Now that the dust has settled on the 2018 legislative session, politicians and constituents alike have shifted their attention to primary elections.Changes are on the horizon for Idaho’s government. At the very least, the Gem State will have a new governor for the first time since 2006 and a new lieutenant governor for the first time since 2008. In south-central Idaho, voters have choices — and plenty of them.
Two local state representatives — Rep. Maxine Bell and Rep. Stephen Hartgen — are not seeking reelection. For the primaries, Hartgen’s District 24 seat has two Republican candidates in Linda Wright Hartgen (Hartgen’s wife) and Rocky Ferrenburg. Bell’s District 25 seat has three Republican candidates: Glenneda Zuiderveld, Laurie Lickley and B. Roy Prescott.
And it’s not just in vacant seats that Magic Valley voters have choices to make. Several local legislators are facing primary challengers for the first time in several election cycles, including three state senators and two state representatives.
Sen. Bert Brackett, R-Rogerson, and Sen. Jim Patrick, R-Twin Falls, each have primary challengers for the first time since 2012 (Mark Rhatigan for Brackett and Terry Edwards for Patrick). Patrick has not had a primary opponent in any election since he first won a District 23A House seat in 2006, a position he held for six years before running for Senator. Sen. Lee Heider, R-Twin Falls, has a primary challenger in Jay Waters III, Heider’s first primary opponent since upending incumbent Charles Coiner in 2010.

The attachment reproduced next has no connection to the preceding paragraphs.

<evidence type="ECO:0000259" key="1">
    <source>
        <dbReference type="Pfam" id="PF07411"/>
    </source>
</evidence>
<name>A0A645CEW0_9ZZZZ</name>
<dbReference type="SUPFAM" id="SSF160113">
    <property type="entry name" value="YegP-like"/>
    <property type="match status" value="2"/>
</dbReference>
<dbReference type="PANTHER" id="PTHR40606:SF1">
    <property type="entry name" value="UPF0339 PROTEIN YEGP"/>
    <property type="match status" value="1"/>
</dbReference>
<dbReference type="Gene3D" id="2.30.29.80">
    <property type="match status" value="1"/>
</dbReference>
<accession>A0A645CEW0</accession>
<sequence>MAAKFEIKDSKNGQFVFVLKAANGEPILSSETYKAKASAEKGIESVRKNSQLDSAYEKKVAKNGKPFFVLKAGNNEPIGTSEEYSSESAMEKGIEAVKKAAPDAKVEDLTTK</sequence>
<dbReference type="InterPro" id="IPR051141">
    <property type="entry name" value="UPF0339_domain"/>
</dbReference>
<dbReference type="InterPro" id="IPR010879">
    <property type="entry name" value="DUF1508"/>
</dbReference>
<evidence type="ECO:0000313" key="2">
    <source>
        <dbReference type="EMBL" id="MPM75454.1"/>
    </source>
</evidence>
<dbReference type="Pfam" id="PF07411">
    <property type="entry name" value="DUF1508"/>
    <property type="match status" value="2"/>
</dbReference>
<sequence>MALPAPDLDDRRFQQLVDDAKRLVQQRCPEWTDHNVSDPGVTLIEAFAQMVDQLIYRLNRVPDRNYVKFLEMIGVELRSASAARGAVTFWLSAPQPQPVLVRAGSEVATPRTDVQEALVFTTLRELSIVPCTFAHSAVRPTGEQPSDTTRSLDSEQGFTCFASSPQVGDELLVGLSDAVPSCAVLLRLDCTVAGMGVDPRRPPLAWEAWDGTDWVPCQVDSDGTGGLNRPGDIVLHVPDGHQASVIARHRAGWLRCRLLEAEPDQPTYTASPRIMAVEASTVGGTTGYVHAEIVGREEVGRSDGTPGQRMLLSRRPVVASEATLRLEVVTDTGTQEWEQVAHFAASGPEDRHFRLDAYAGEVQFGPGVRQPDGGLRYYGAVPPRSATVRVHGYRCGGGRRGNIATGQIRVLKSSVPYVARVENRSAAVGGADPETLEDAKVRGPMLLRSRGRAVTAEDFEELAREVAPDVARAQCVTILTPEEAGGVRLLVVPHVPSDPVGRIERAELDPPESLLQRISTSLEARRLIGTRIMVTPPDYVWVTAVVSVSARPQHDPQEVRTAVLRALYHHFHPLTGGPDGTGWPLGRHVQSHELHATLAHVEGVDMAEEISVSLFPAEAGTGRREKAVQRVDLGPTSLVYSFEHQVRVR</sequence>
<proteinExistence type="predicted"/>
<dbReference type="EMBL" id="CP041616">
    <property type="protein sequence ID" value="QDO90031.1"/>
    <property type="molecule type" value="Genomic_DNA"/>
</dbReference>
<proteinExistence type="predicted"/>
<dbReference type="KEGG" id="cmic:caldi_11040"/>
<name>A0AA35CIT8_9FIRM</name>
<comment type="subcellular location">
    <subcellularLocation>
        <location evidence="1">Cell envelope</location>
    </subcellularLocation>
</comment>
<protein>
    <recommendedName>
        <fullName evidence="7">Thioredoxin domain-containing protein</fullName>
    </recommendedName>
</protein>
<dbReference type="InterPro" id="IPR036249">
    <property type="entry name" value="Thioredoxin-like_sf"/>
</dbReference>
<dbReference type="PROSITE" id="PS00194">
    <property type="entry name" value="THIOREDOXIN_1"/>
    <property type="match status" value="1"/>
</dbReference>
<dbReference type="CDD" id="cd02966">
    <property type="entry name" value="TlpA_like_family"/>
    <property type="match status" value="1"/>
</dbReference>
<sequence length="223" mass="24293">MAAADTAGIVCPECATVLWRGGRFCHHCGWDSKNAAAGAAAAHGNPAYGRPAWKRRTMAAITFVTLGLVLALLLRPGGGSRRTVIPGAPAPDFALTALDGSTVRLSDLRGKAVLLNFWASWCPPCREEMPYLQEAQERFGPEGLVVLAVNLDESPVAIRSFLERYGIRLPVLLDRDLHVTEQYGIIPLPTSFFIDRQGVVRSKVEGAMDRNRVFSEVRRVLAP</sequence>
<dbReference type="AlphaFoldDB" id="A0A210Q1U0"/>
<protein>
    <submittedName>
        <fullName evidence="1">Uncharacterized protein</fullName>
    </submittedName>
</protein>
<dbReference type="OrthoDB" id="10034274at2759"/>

In the House, Rep. Fred Wood, R-Burley, has a primary challenger for the first time since winning a District 23 seat in 2006, and Rep. Clark Kauffman, R-Filer, has a primary challenger for the first time since winning a District 25 seat in 2012. Kevin Williams is challenging Wood, and Lyle Johnstone is challenging Kauffman.
Depending on how the primary elections shake out on May 15, Idaho is facing anywhere from a shakeup at the top of its state government to a massive overhaul of the faces and names that head to the Capitol building each winter.
There is no shortage of options from which Idaho voters can choose next month, particularly on the Republican side. The next few weeks will affect years of state policy and procedure. In the meantime, buckle up, read up on the candidates and prepare to hit the ballot booths in May. If there were ever an election cycle that Idahoans should stay informed and cast a vote, this is it.